While Canadians often complain about the cost of consumer electronics, many of them can, in fact, save you money both in the short-term and long run.
This is especially true for homeowners looking to cut down on expenses, reduce the odds of a costly emergency, or help out around the home so you can do other things (after all, time is money).
“Bah humbug,” you say?
Sure, sometimes there’s an initial investment required — like a smartphone that lets you make free calls with certain apps or a new thermostat that can save you money on your hydro bills – but Torontonians who’ve invested in smart home devices haven’t looked back.
Here are a half-dozen ways tech that can help ease the tension on your wallet.
Replacing your incandescent or fluorescent bulbs with LED lights can greater reduce the amount of power your home consumes, as they sip rather than gulp electricity. A 60-watt equivalent, for example, might only be only 8 watts for comparable lumens with an LED light — not to mention they can last considerably longer, which saves you even more money. Philips LEDs, for example, are less than $10 for a 4-pack of A19 bulbs, each with a projected lifespan of 10,000 hours (based on 3 hours/day). While they cost more, some LED lights are “smart” as they can join your Wi-Fi network, for automation and control, and some can change between millions of colours.
Smart thermostats let you easily adjust heating and cooling settings from your smartphone, tablet or smartwatch, and many can automatically optimize settings based on when you’re home and when you’re not. By learning your schedule and with remote access via an app, the ecobee4 Wi-Fi Thermostat ($329) is a popular pick, as it supports Alexa voice controls and includes an occupancy sensor to place in a specific room (you can add up to 32 of these for room-by-room comfort). Ecobee estimates users save an average of 23 per cent annually on heating and cooling costs.
Those who cut the cord have no shortage of ways to make free phone calls. Smart speakers like the Amazon Echo Dot or Google Home Mini (from $49) both let you use your voice to make free outgoing calls (no landline needed). Simply say the name, number or business you want to call. If you have a smartphone on your home’s Wi-Fi, you can use free apps like TextNow (iOS and Android) that not only lets you make free phone calls and texts, but you also get your own incoming number at no charge. Make unlimited calls to any 10-digit number in the U.S. and Canada, even on an iPad (or another tablet), or iPod touch, over Wi-Fi. Also consider free video calls over FaceTime (iOS only), Skype, Google Duo, Facebook Messenger or WhatsApp Messenger.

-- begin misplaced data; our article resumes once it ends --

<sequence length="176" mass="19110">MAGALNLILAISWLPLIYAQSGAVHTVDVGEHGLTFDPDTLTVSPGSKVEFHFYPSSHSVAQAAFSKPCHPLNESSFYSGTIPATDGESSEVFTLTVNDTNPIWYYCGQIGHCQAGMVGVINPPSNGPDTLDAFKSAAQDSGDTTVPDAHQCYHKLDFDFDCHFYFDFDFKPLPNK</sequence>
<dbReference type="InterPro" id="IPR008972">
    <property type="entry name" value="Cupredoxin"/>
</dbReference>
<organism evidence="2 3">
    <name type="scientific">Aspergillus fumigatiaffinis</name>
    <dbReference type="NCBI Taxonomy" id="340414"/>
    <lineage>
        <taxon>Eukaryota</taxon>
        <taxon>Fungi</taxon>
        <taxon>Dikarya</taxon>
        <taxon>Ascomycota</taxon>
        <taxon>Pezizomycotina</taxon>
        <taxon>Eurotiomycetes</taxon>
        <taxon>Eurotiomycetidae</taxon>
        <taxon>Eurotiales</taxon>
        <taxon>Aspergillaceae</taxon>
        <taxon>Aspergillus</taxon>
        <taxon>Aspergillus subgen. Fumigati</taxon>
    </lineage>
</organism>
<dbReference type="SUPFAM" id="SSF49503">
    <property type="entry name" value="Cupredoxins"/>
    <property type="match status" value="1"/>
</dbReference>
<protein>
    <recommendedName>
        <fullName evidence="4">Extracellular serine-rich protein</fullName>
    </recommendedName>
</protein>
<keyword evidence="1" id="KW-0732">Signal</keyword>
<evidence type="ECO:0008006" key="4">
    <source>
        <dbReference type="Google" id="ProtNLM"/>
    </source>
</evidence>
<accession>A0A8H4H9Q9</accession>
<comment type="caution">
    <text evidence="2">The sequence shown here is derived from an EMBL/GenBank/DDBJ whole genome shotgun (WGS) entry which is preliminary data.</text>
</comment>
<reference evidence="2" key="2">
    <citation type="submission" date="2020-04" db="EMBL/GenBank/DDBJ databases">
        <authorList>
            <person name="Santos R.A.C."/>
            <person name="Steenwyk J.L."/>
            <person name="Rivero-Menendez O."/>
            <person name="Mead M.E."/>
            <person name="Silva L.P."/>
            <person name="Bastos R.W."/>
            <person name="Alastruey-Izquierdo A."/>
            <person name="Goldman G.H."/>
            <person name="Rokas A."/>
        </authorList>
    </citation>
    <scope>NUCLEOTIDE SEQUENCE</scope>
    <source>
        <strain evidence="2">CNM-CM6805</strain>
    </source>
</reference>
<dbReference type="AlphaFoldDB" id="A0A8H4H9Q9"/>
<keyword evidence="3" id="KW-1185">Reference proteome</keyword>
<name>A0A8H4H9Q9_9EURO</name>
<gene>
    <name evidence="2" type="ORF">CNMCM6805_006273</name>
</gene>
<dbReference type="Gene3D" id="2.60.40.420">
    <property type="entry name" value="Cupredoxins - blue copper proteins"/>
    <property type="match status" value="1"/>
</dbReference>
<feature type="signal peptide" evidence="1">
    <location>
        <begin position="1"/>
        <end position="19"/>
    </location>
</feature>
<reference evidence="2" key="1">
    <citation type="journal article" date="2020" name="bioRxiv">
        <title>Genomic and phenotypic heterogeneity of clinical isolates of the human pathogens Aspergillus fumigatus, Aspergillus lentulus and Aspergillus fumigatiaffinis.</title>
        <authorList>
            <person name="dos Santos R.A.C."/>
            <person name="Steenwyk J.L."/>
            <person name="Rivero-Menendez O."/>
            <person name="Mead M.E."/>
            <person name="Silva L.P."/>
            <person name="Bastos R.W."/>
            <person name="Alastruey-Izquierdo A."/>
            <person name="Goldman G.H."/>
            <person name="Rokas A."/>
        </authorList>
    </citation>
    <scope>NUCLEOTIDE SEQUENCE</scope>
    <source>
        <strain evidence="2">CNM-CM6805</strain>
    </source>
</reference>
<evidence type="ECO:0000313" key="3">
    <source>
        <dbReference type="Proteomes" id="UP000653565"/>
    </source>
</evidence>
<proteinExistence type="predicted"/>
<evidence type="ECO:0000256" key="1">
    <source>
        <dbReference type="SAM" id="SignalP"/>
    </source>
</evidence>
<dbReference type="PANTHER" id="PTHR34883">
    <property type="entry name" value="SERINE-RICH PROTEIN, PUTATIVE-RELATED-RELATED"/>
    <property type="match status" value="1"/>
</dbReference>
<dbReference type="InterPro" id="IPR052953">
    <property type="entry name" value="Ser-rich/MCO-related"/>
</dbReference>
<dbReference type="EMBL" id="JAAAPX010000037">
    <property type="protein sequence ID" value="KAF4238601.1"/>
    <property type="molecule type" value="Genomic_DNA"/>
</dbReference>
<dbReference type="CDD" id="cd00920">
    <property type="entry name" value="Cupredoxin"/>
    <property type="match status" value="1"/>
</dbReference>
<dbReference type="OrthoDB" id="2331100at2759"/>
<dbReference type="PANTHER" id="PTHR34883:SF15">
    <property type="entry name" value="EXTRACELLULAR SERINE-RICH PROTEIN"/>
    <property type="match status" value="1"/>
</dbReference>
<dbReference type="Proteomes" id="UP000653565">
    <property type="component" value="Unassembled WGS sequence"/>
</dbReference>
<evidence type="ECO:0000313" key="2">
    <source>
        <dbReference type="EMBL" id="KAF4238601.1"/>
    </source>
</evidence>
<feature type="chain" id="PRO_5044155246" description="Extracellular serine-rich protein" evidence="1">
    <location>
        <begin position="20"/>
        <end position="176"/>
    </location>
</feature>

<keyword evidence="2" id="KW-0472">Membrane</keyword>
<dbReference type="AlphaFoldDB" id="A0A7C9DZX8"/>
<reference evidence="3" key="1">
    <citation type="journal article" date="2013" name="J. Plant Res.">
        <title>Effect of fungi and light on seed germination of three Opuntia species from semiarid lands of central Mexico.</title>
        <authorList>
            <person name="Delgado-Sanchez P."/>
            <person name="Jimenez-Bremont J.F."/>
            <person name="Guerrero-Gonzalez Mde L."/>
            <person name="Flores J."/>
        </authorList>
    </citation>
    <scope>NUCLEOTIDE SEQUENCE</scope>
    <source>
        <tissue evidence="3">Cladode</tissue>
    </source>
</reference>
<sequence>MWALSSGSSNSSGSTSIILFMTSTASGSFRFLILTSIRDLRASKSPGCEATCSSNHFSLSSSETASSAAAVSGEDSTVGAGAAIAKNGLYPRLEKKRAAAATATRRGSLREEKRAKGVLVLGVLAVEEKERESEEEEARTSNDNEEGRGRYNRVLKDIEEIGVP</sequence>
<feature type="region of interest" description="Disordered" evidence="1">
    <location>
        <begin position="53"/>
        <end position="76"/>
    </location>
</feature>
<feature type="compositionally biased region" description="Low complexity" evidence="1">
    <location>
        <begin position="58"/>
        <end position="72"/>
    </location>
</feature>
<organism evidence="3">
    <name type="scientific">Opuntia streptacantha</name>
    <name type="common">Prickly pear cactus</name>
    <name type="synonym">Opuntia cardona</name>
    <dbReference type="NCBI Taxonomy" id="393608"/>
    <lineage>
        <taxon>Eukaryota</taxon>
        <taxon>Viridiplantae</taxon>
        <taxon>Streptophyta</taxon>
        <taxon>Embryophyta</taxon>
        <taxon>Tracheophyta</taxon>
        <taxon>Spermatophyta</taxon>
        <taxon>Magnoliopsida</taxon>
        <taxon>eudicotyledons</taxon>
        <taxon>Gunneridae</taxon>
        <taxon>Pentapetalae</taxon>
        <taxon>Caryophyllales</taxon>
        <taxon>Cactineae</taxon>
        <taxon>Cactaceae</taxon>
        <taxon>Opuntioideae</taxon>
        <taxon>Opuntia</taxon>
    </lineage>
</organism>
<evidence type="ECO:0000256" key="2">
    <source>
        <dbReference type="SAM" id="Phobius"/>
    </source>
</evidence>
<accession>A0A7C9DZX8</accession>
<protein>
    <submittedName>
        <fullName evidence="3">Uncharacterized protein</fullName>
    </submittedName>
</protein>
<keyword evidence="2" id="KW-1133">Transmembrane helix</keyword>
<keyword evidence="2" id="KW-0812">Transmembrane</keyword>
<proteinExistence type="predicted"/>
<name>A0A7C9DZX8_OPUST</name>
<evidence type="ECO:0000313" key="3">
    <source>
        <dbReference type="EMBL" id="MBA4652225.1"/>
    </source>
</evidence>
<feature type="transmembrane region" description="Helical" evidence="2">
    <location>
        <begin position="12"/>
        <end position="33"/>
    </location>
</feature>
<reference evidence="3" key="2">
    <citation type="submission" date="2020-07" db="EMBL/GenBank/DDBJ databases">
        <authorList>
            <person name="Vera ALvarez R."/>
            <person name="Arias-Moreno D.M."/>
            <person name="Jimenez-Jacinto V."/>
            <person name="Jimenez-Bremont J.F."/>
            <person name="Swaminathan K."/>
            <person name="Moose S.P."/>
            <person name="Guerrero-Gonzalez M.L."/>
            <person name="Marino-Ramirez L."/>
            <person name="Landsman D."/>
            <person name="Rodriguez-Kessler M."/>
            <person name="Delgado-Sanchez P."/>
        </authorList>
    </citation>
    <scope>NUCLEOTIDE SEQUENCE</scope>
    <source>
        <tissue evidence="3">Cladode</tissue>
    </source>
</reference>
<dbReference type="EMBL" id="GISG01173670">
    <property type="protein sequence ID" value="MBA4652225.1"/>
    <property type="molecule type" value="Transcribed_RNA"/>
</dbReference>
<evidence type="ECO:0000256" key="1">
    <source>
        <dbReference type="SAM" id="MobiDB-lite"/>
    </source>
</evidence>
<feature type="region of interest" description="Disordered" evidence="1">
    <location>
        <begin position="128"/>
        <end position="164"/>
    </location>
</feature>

Always the no. 1 home insurance claim, water damage could wreak havoc on your home. Instead, have some peace of mind with the D-Link Wi-Fi Water Sensor ($59), which has a long sensor cable you can place wherever you like – around your water heater, washing machine, sink, dishwasher, sump pump, or any spot there could be a potential water leak – and you’ll be immediately notified if and when leaks are detected thanks to a loud 90-decibel alarm. Even if you’re not at home, you’ll get a notification via the app, so you can have a family member or friend check it out while you’re away to minimize damage.
Home Alarm Alternative
How much do you pay for your monthly home monitoring? With Safe by HUB6 ($299), you can cancel your service and still get comparable protection. Connect this small white box to your existing compatible home alarm system, install the app, and then select people you’d like contacted in case a door or window sensor is triggered. If someone on your list, such as a next-door neighbour, sees the wind blew open the door, then all is good, but they could also decide if emergency services should be requested. Wi-Fi down? No worries, as this product has a built-in SIM card that uses a cellular network.
Switches, Plugs And Strips
“Vampire power” is when plugged-in products “suck” electricity, even though they’re switched off. Your smartphone, for example, is probably fully charged after 40-odd minutes, but perhaps you leave it plugged in all night? Some products are worse than others, like large appliances. The good news is some switches and power strips can completely cut off electricity, on-demand, with a button or app, or through a timer. Belkin, for example, has a line of Conserve-branded switches, sockets and smart plugs (from $34) that shut off all power to what’s plugged into it — either with the flip of a switch, an app or after a predetermined amount of time.